Seasonal attractions are part of the scene, too. The North Omaha Summer Arts Festival is in year two, though most of its events happen on North 30th. The expanded Juneteenth celebration centered last month’s activities on 24th, where the Dreamland Plaza hosted outdoor concerts. Last year’s Christmas in the Village drew hundreds to venues up and down the street.

The LJAC at 2510 No. 24th is by far the area’s most established attraction. The gallery, live music and rental spot has come into its own after a rough patch. Executive director Tim Clark sees the makings of a destination district about him. “The stars are aligning with all that’s going on with the Union, the Bemis, the black museum and the Loves Center. I think people are ready for it.”

Loves Jazz & Arts Center

Tim Clark

 

 

The center, whose membership has risen from 8 to 300-plus in two years under Clark, is seeing more visitors to national traveling exhibits, including the current Selma to Montgomery. Special programs, from a gospel play-soul food buffet to a fashion show, draw well. Events like a recent Family Day and Arts-Culture Expo found new audiences. Its Jazz After Five series owns a loyal following.

The idea is that as more stay-and-play venues open around the center and offer  activities people will make a night of it by sampling the attractions, thereby dropping more traffic and dollars into a community starved for commerce.

“We’re trudging along and as we ramp up hopefully it’ll catch on,” says operations director Janet Ashley. “We’re all in this together, we’re very supportive of each other.”

Returning the area to a walking neighborhood is partly about overcoming perceptions, say Ashley and Clark, that the area is unsafe, which they insist it’s not.

“Being able to walk from one location to another is hugely important to the sense of vitality of the neighborhood.,” says Hesse McGraw, chief curator of the Bemis Center for Contemporary Arts, a partner in the Gates project.  “The idea that you could come to a Jazz After Five at Loves Jazz and then walk to a opening at the Carver and then walk to an open studio or something at the Union, that’s a pretty dynamic thing.”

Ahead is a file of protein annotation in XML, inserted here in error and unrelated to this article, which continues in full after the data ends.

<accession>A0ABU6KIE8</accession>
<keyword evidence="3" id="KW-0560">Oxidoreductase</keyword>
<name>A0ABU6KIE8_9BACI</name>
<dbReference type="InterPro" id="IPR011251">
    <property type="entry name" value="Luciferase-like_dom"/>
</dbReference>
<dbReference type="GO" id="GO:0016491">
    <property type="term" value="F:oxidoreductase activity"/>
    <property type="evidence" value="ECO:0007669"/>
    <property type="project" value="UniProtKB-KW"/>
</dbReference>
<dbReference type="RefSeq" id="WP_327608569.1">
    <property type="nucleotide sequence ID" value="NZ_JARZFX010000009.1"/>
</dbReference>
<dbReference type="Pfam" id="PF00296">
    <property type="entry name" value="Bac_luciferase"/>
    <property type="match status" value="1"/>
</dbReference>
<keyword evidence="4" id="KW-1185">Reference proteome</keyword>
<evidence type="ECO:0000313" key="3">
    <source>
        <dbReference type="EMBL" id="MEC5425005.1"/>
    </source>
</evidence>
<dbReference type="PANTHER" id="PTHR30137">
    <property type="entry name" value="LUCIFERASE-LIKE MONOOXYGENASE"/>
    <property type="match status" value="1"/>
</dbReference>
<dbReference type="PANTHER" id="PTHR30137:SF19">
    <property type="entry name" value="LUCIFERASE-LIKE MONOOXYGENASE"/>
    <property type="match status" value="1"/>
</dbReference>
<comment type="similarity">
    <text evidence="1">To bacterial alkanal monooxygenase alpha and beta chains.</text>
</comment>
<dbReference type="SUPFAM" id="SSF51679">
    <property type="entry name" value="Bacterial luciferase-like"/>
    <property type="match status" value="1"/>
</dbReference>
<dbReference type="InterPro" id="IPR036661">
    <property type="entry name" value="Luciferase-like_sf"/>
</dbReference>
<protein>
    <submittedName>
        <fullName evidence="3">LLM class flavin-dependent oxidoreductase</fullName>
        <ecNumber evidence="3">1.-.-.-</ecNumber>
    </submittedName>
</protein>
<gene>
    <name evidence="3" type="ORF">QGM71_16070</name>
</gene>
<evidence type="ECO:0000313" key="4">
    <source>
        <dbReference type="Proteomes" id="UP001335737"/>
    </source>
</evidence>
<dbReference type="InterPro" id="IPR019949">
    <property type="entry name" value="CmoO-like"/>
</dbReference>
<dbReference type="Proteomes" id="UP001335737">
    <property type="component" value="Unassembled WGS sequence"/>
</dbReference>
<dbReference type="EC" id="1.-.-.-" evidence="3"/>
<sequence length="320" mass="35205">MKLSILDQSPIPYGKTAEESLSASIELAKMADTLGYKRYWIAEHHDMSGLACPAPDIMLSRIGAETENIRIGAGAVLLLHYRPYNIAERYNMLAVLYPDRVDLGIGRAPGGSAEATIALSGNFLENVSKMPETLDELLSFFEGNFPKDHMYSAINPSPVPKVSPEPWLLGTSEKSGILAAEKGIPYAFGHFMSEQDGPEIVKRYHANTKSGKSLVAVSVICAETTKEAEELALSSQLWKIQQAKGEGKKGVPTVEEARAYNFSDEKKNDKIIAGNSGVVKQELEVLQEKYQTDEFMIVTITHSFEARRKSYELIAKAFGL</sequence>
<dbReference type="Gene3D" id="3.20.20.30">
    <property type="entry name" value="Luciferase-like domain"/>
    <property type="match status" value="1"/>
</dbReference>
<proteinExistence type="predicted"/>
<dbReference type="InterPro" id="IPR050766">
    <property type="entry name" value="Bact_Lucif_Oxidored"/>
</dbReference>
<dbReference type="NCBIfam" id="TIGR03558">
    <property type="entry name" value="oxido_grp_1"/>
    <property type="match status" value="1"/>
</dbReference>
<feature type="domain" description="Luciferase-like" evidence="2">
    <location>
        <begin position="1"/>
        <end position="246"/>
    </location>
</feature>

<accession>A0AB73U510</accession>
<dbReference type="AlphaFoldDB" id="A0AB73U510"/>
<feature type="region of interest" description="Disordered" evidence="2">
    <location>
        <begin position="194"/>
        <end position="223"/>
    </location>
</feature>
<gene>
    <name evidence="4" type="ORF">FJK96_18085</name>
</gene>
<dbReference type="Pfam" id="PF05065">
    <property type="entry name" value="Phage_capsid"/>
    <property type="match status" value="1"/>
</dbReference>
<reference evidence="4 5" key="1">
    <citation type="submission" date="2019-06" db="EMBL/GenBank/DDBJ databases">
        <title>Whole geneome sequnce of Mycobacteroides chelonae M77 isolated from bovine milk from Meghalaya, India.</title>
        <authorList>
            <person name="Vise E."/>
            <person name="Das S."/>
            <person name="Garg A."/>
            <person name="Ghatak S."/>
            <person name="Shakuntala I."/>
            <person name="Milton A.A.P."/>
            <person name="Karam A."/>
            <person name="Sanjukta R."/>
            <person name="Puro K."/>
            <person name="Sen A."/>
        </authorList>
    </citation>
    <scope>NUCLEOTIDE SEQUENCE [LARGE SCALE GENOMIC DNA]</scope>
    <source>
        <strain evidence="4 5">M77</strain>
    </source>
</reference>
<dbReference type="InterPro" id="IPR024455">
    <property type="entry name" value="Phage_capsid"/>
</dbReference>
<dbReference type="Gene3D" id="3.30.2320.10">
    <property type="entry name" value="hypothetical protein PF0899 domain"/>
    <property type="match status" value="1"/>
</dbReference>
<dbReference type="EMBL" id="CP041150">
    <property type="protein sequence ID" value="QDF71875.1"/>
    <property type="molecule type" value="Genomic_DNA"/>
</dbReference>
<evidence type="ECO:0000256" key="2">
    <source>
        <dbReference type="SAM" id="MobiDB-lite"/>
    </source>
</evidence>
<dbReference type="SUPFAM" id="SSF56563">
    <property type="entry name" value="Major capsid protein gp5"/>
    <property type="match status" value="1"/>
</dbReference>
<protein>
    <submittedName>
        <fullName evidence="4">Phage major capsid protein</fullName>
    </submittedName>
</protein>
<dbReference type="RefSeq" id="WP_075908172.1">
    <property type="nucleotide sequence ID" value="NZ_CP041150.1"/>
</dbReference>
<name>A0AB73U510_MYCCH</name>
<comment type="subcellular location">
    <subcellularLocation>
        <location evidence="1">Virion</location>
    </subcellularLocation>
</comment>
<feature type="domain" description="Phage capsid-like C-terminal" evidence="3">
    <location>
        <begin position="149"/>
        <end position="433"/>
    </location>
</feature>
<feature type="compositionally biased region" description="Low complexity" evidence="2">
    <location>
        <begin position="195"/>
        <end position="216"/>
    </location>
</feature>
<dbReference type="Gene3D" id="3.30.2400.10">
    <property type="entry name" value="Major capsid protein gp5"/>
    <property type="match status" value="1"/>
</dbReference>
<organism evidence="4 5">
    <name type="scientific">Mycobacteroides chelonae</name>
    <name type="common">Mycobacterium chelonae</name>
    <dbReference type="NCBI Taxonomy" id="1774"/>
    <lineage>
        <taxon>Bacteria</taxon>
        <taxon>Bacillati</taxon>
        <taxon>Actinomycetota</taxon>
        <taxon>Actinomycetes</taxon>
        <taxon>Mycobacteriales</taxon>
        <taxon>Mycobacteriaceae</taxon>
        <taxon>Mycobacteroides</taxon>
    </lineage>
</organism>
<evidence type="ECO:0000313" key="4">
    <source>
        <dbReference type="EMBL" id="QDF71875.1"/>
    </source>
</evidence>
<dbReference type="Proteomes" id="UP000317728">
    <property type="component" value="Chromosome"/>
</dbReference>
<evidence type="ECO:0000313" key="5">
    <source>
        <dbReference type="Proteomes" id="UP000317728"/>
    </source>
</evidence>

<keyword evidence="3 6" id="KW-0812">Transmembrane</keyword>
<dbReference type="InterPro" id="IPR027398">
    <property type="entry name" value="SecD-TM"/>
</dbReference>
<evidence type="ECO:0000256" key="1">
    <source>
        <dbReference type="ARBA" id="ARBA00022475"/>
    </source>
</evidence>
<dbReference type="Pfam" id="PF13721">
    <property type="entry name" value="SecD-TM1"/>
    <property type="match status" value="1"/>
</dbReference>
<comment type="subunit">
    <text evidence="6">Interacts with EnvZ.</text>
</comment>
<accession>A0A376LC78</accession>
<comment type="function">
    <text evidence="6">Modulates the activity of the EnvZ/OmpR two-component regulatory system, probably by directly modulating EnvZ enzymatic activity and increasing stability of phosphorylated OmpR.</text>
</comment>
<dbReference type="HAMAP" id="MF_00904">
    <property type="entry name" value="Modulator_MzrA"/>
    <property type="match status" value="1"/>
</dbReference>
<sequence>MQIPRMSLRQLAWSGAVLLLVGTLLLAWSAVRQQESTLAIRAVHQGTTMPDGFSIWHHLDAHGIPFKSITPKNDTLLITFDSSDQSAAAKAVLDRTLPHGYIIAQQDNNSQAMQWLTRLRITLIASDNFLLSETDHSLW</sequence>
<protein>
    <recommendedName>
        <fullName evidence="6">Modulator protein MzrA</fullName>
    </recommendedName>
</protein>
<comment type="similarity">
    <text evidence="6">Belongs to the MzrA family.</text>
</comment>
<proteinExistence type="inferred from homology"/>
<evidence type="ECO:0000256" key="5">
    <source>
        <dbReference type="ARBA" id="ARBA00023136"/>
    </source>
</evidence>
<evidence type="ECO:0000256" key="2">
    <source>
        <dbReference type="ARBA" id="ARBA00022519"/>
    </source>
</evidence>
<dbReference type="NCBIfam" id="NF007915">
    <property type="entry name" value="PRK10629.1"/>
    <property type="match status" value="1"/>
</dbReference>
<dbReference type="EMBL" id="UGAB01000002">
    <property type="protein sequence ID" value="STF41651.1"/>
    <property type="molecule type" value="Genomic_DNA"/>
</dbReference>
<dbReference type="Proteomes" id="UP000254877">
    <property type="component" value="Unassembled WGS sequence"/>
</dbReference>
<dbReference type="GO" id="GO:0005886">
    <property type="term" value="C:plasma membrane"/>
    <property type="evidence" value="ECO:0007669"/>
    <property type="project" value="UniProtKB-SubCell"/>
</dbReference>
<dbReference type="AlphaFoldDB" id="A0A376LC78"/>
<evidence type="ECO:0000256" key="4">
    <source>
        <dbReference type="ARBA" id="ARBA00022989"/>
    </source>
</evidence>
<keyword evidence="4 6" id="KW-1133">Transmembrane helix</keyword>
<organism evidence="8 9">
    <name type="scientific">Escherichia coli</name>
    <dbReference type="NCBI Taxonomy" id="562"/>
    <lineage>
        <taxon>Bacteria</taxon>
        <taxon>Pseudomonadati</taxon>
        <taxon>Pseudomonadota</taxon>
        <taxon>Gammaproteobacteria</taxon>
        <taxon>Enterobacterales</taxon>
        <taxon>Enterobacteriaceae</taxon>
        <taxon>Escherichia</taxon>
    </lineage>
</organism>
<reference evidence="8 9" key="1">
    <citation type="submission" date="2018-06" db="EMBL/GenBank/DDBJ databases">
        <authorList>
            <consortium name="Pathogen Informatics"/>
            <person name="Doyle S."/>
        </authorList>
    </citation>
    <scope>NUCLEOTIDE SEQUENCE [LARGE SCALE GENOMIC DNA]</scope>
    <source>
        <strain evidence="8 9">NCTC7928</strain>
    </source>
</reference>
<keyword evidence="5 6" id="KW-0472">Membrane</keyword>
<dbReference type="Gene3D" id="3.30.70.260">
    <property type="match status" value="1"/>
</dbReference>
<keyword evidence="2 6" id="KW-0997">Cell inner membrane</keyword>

As events multiply and more patrons discover the area’s diamonds in the rough, not unlike North Downtown a few years ago or the Old Market a few decades ago, a critical mass of sit-down restaurants and retail outlets may join the party.

Around the corner from Loves Jazz a combined storefront eatery and art space is taking shape. Chicago-based artist and planner Theaster Gates, along with Rebuild Foundation of St. Louis, Mo, and the Bemis, is bringing new life to adjoining sites at 2416-18 Lake St. to house a Big Mama’s sandwich shop, three artist studios and a gallery.

For Patricia Barron, whose Big Mama’s Kitchen & Catering on No. 45th St. is one of northeast Omaha’s few destination spots, contributing to any revival is personal. Her father Elmer “Basie” Givens was a band leader when 24th jammed day and night with music and action.

“I can remember when 24th St. was just flowing with activity and so I’d like to see that restored, the arts, the music, theaters, stores, because this is my birth city and I love Omaha. We’re very excited. It’s been dormant for too long.”

Carver Building (right) and adjoining building to house the Theaster Gates project with a sandwich shop, artist studios and gallery
Hesse McGraw
Theaster Gates